structure, locking, jails, scheduling, signal handling, and virtual
and physical memory management. The kernel I/O structure will be
described showing disk management, how I/O is multiplexed, and
the configuration of special devices. Next the organization of
the filesystem will be described showing how its buffer pool is
integrated with the virtual memory system. The course then covers the
implementation of the fast filesystem and its capabilities including
soft updates and snapshots. The filesystem interface will then be
generalized to show how to support multiple filesystem types. The
course also covers the socket-based network architecture, layering,
and implementation. The socket communications primitives and internal
layering will be discussed, with emphasis on the interfaces between
the layers; the TCP/IP implementation will be used as an example.
A discussion of routing issues will be included. The presentations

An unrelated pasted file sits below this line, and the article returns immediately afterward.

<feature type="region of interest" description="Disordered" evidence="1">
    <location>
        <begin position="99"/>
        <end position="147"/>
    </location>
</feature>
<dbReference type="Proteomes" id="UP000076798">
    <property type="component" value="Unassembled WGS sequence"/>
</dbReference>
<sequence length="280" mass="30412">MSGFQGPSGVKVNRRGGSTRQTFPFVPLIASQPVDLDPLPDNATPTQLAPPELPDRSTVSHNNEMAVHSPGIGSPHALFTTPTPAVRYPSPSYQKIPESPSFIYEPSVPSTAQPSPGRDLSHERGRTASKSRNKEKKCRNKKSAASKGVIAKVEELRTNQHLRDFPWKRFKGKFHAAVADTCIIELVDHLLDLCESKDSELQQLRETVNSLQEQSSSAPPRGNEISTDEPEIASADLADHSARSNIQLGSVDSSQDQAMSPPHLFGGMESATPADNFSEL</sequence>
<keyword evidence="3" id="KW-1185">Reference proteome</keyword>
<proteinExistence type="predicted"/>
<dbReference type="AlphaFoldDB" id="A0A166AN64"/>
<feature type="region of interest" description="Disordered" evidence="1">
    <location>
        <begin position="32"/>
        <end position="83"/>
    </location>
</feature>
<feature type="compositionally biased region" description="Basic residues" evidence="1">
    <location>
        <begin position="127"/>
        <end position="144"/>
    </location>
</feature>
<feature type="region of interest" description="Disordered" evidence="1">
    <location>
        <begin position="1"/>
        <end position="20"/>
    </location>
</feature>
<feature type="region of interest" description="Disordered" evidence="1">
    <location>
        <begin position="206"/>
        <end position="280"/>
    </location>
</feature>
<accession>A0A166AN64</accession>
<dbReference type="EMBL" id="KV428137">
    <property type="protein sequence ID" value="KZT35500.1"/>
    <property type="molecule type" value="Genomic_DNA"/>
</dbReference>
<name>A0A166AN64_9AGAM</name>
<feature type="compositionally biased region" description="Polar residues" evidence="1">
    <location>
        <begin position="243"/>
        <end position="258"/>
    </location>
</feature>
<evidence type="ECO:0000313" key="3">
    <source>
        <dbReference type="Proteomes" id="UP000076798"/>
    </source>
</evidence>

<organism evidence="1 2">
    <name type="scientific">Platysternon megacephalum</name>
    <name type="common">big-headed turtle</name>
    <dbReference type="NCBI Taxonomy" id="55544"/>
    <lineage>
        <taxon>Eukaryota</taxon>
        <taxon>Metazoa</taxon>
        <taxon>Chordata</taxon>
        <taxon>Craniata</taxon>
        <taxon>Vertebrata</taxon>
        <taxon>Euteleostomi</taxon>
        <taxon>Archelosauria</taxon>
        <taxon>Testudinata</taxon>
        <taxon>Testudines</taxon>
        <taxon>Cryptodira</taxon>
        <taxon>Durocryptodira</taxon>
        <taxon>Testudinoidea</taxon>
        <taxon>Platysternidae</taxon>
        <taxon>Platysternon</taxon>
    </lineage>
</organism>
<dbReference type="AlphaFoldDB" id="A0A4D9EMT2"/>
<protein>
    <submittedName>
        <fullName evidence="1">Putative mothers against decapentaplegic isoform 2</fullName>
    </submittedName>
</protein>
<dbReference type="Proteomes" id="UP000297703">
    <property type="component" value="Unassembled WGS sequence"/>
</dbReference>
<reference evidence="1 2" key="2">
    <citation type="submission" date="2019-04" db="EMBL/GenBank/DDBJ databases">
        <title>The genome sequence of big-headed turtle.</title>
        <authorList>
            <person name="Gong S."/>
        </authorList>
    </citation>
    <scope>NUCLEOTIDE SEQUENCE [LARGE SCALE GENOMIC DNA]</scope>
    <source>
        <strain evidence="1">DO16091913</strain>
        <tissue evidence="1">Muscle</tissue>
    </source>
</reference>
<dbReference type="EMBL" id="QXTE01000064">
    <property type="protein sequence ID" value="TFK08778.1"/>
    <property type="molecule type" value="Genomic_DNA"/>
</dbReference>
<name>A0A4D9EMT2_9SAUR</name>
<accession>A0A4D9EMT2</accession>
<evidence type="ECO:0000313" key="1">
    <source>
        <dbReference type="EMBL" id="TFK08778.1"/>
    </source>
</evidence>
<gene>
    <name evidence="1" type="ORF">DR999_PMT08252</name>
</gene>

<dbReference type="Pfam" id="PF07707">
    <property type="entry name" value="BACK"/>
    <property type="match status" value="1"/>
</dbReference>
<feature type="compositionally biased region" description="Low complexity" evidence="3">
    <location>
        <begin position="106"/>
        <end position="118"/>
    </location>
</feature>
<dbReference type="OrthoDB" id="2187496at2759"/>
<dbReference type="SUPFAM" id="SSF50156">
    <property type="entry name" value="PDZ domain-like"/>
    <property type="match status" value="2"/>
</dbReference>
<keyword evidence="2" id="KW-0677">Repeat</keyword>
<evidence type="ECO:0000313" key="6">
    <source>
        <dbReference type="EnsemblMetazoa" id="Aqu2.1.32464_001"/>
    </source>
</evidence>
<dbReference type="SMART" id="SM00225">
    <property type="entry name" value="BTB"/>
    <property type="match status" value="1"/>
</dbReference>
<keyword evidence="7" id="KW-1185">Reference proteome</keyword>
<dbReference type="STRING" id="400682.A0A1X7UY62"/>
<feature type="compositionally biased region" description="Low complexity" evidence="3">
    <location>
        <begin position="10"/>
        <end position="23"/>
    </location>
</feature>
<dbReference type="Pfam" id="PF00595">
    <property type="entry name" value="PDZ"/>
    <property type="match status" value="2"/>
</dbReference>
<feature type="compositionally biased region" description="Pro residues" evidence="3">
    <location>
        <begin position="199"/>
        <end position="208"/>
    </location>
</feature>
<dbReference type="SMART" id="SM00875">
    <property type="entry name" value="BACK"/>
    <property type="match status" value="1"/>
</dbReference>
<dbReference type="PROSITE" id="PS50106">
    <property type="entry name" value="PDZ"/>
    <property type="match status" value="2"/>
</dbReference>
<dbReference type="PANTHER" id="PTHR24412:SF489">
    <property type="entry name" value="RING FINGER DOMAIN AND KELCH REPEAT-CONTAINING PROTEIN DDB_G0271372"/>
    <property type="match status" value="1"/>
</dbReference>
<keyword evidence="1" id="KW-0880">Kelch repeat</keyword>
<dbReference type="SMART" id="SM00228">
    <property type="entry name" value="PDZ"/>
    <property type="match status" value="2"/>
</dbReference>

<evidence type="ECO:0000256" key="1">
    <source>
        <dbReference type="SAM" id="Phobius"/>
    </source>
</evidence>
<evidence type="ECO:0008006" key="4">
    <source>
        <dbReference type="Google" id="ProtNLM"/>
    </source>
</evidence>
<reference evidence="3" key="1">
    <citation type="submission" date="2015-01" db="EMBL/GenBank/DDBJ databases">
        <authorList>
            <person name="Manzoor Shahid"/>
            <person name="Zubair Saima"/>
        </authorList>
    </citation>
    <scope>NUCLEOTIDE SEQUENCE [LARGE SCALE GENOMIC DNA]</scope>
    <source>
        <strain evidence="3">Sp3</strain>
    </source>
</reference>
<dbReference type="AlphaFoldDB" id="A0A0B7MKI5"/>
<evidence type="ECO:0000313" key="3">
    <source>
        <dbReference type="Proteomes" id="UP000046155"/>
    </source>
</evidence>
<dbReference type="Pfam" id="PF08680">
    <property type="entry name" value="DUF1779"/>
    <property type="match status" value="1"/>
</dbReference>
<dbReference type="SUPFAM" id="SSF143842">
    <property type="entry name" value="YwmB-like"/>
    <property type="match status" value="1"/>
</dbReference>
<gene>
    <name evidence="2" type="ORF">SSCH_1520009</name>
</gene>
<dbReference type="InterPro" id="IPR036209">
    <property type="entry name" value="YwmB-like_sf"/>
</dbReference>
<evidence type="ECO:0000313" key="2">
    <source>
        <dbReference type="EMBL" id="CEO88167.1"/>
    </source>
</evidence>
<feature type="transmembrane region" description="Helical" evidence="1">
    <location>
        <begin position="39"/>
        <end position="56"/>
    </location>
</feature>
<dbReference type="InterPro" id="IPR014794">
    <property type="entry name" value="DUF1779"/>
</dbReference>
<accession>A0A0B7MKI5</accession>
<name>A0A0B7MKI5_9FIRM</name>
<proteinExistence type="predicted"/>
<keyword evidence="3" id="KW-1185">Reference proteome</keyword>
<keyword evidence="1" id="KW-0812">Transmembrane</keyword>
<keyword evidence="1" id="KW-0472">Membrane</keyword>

will emphasize code organization, data structure navigation, and
algorithms. It will not cover the machine specific parts of the
system such as the implementation of device drivers.

  • Day 1 morning – Kernel Overview
    • Process structure
    • Locking
    • Communications
    • Process Groups and Sessions
    • Jails
    • Scheduling
    • Signals and timers
    • Virtual memory management
  • Day 1 afternoon – Kernel I/O structure
    • I/O data structures
    • Disk Management
    • Multiplexing I/O
    • Autoconfiguration strategy
    • Configuration of a device driver
  • Day 2 morning – Filesystems Overview
    • Filesystem organization
    • Block I/O system (buffer cache)
    • Filesystem implementation
    • Soft Updates and Snapshots
    • Support for multiple filesystems
  • Day 2 afternoon – Networking Implementation
    • System layers and interfaces
    • Internet Protocols